Naming conventions can be inherently colonial. Whoever gets to decide the names of things has a position of power over the thing they are naming.
By
Nayuka Gorrie

16 Jun 2017 - 3:37 PM  UPDATED 16 Jun 2017 - 3:39 PM

My name is Nayuka. I used to be Natalie. Natalie drank soy flat whites and called herself Natalie so baristas wouldn’t butcher her name. My name is beautiful though. When people are forced to roll their tongues around it, I no longer feel shame. I feel powerful. If I have to say Becky and Brad, you can say Nayuka.

How blackfullas identify or are identified is political. It can tell us a lot about one another. When someone tells me they are a (clan name/language group) person, I think that they have had access to that knowledge, are likely proud of where they come from and are following a protocol. They also want the world to contextualise them. Likewise, if someone says Indigenous Australian, it tells me that they have probably spent a lot of time around settlers and are conditioned to make themselves seem less threatening or see themselves as fitting in with Australians.

Aborigine is one such word. Not quite a kill word but not quite right either. To be honest, I don’t hear it much. The only time I read it is when I happen upon Andrew Bolt’s writing.

Some might say a rose by any other name would smell as sweet. For an upper class Capulet whispering sweet nothings to an upper class Montague, maybe words are just words. Words are weird though. They can heal and they can harm. Some words are killing words, usually intended to maim. Words like “nigger” “coon” and “abo” are rarely used accidentally anymore. If it’s used, it’s used intentionally, whether in context or as a dagger. There are some words however that aren’t the killing words. They are something else words; cringe words.

Aborigine is one such word. Not quite a kill word but not quite right either. To be honest, I don’t hear it much. The only time I read it is when I happen upon Andrew Bolt’s writing. I’m guessing he knows it’s a word we generally don’t like or don’t use. I’m guessing he uses it as a way to be condescending. But it is a cringe word, not a kill word, so we can’t do much about it. To complain would be met with derision about excessive political correctness and censorship. If I’m right, it’s a pretty insidious tactic to keep people in their place.

I don’t know the exact moment it went out of popular lexicon. I’m 26 and by the time I was going through the 12 year practical joke known as the Queensland public education system, it wasn’t used that much. A quick Facebook status asking other people when the last time they heard it was surprising though; some in high school, universities’ course titles still contain the word. Some people didn’t mind it. Some younger people commented that their grandparents used it. Some found the word grating but couldn’t quite articulate why.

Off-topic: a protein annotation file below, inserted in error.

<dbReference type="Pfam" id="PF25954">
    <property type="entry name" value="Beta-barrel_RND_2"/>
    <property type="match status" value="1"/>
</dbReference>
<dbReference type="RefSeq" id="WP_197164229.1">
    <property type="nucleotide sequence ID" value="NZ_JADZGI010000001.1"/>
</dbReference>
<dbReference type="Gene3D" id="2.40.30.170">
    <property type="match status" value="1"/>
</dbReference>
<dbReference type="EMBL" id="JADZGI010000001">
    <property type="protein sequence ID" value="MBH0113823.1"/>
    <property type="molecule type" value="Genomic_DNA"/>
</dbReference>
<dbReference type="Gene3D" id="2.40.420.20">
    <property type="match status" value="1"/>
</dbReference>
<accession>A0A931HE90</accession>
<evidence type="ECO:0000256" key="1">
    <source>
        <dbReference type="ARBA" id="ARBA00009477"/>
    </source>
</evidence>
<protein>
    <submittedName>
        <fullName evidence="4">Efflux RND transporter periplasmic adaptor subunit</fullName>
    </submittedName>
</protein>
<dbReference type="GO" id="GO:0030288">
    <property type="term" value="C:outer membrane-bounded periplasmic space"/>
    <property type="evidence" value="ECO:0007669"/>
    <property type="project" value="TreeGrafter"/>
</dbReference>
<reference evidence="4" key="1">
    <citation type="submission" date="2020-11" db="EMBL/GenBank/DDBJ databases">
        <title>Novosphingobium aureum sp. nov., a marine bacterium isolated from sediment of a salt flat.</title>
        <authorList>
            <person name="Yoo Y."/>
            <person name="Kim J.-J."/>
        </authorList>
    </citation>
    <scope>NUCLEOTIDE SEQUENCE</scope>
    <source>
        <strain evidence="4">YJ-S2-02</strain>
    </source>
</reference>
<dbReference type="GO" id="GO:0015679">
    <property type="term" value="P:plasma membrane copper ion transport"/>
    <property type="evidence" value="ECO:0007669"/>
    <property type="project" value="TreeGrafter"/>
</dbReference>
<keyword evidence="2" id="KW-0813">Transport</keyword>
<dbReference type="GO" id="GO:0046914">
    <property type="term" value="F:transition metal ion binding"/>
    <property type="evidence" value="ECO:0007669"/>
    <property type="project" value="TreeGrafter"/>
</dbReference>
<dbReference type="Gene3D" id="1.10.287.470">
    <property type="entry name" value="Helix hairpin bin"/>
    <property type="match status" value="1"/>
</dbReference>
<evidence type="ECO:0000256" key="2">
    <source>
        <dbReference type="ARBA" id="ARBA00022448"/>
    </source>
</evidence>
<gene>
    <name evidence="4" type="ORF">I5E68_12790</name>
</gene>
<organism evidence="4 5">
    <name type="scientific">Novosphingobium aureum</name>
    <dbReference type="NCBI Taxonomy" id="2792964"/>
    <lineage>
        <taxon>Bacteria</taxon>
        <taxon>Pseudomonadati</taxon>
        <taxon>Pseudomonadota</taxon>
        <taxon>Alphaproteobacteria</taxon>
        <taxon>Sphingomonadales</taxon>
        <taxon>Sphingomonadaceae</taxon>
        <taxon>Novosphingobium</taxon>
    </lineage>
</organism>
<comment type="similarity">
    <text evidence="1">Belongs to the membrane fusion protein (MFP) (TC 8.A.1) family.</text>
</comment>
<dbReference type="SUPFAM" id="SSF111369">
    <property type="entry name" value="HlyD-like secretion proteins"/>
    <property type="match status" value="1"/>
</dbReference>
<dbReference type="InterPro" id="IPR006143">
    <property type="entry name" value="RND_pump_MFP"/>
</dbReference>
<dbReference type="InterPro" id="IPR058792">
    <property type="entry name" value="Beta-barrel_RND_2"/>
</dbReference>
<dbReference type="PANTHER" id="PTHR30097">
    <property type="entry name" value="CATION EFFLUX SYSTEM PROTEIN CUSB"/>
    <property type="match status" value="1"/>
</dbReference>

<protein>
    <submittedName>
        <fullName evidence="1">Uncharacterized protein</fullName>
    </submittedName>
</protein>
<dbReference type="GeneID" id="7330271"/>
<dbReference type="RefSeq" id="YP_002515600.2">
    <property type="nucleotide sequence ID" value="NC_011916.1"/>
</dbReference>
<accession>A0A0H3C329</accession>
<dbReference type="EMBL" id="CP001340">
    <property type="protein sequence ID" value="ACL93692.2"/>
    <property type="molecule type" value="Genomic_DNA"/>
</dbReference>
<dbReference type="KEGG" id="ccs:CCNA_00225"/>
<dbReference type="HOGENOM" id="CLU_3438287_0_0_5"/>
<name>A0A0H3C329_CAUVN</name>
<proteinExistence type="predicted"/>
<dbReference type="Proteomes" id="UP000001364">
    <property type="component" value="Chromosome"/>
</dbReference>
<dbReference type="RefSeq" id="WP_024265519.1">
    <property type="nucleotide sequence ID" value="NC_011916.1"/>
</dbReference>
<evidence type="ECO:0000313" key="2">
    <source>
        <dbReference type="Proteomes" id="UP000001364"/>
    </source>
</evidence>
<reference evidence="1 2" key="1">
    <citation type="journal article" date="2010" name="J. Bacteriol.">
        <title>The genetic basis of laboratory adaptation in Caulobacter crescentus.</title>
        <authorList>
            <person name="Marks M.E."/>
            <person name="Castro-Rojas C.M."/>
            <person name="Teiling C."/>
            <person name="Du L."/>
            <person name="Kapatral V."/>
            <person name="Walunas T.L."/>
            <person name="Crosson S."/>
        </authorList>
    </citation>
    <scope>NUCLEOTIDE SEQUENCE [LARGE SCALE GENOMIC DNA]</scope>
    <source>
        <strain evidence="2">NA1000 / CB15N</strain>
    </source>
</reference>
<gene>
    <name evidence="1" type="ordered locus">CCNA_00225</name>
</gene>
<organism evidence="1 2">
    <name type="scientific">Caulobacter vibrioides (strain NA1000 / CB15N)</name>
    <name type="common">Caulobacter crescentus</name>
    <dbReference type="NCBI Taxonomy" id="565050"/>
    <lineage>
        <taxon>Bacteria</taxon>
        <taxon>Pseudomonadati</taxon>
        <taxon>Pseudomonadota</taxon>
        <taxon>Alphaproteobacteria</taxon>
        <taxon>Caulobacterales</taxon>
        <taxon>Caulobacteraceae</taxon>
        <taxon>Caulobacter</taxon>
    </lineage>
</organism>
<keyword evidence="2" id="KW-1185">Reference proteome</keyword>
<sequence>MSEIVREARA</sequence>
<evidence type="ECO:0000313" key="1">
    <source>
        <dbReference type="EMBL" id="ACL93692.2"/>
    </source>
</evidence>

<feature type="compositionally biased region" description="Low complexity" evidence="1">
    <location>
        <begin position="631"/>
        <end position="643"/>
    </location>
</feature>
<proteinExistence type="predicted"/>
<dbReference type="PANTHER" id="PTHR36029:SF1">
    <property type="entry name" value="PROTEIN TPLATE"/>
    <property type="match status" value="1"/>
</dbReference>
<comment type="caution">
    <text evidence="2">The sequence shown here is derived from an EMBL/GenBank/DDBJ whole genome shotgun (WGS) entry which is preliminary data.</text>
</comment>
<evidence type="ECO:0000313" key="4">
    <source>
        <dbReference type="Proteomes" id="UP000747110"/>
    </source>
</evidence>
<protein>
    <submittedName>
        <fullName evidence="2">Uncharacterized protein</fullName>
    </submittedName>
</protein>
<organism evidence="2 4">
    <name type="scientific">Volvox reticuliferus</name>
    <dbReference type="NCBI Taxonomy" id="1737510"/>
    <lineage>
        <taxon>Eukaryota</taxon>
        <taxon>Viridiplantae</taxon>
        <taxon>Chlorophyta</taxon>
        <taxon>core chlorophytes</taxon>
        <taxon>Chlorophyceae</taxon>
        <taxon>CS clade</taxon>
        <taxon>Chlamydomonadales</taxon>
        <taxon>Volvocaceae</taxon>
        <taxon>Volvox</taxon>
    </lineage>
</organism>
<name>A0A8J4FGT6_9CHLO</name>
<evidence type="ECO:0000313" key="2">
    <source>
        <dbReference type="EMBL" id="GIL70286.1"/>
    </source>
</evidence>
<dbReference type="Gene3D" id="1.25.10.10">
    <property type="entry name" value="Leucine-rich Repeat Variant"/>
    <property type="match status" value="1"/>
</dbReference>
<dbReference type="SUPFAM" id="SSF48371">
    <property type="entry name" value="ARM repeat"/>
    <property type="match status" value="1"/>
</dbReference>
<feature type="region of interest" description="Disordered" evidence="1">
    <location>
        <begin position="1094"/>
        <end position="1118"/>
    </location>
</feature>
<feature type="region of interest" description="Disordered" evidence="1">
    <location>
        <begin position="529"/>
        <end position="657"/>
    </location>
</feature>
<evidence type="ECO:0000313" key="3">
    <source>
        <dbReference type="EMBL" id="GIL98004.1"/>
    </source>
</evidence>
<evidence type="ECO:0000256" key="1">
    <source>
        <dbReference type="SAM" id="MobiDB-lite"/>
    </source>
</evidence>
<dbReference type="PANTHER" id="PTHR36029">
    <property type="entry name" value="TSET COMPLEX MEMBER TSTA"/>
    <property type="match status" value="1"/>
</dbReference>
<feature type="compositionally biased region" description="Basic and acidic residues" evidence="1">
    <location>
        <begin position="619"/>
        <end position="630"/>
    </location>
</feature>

For some it reminds them of the old days. Not the halcyon days (although they might be halcyon for some), it reminds them of Western Australia’s Aborigines Protection Act 1906, South Australia's Aborigine’s Act 1911 or Victoria’s Aborigines Act of 1910. Sometimes the good old days remain in memory only;  for example, no one calls us “coloureds” anymore. Chief Protector of Aborigines, A. O Neville’s book was called “Australia's coloured minority : its place in the community.”

There were no aborigines before invasion. This word was imposed on us to classify us.

Who gets to decide the names of things is inherently about power. In this country, what blackfullas have been named has largely, in the black and white lingua franca, national dialogue, policy and media, been decided by white people. This is not unique to us. Native Americans were called Indians because their colonisers thought they were Indians and centuries later they still can’t shake the name.

Munanjali and South Sea Islander woman Dr Chelsea Bond, in her recent keynote speech at the Queensland State Library for the 50th anniversary of the 1967 referendum, spoke about how the ‘aborigine’ is a construction. There were no aborigines before invasion. This word was imposed on us to classify us.

We have identities that existed before colonisation, why should they be given up? When were they given up?  

Possibly worse than this classification though is an assimilationist creep in language.  “Our Indigenous people,” “Indigenous Australians,” “Australia’s Indigenous people,” and so on. This language on the surface makes some people feel warm and fuzzy. This language seems to me to be coercive. It can feel like we can only be accepted on the terms of the coloniser and are forced to give up our identity for the sake of getting along. We have identities that existed before colonisation, why should they be given up? When were they given up?

Some people may critique the offense of the word as political correctness gone mad and that by worrying about that it might get in the way of actual progress, as though critiquing language choices and working to dismantle or reform structures are mutually exclusive or can’t be done at the same time. Language however does matter. What we call things does matter. The language we use can determine the frame in which we discuss things. Take sexual assault or family violence for example; a binary has been created for the way in which we talk about it - victim or survivor. Depending on the word we use, we are conjuring up different sets of meanings. If we use victim we see fragile and broken. If we use survivor, we see strength and perseverance. There are many ways to experience these things but we have reduced them to two words.

Ultimately, any language that has been imposed on us will never be able to name us properly. It will always fail.

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